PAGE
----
Authorities surveying the damage caused by a destructive cyclone that tore through several towns on Australia’s western coast, said the area resembled a “war zone.”
Tropical Cyclone Seroja crossed the Western Australia state coast south of the tourist town of Kalbarri with winds gusting up to 106 mph shortly after dark Sunday, officials said Monday.
Around 70% of buildings in Kalbarri, a town of 1,400 people 360 miles north of the state capital Perth, had been damaged, officials said.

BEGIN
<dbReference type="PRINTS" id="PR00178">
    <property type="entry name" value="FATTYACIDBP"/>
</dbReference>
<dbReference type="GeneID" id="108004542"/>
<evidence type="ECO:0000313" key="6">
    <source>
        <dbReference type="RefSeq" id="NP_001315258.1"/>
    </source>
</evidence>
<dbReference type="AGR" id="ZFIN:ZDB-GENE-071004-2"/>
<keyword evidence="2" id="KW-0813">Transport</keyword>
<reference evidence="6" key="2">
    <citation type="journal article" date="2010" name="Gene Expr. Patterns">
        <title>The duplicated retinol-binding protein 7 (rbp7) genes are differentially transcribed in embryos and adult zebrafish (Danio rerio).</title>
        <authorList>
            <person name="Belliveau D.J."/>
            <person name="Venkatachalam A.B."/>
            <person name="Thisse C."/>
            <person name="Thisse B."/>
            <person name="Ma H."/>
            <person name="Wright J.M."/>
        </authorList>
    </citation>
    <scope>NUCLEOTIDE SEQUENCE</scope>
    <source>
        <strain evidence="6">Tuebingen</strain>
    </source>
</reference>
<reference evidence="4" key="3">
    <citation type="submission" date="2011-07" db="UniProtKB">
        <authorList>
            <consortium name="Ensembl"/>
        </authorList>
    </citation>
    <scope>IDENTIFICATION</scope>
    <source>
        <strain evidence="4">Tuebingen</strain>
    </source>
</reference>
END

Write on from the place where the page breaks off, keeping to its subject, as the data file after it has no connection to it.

Other coastal towns sustained less damage.
The damage was worse in some parts of Kalbarri than others, but the whole town had been impacted, officials said.
Powerlines and trees were toppled, homes lost roofs and streets were strewn with debris.
There have been no reports of serious injuries.
Government utility Western Power reported 31,500 customers had lost power.
Such powerful cyclones are rare in subtropical Australia.
The last comparable cyclone in the region struck in 1956.
Cyclone Seroja caused flooding and landslides that killed at least 174 people and left 48 missing in Indonesia and East Timor last week.
It lost power and was downgraded to a tropical low before blowing out to sea near Esperance on Monday.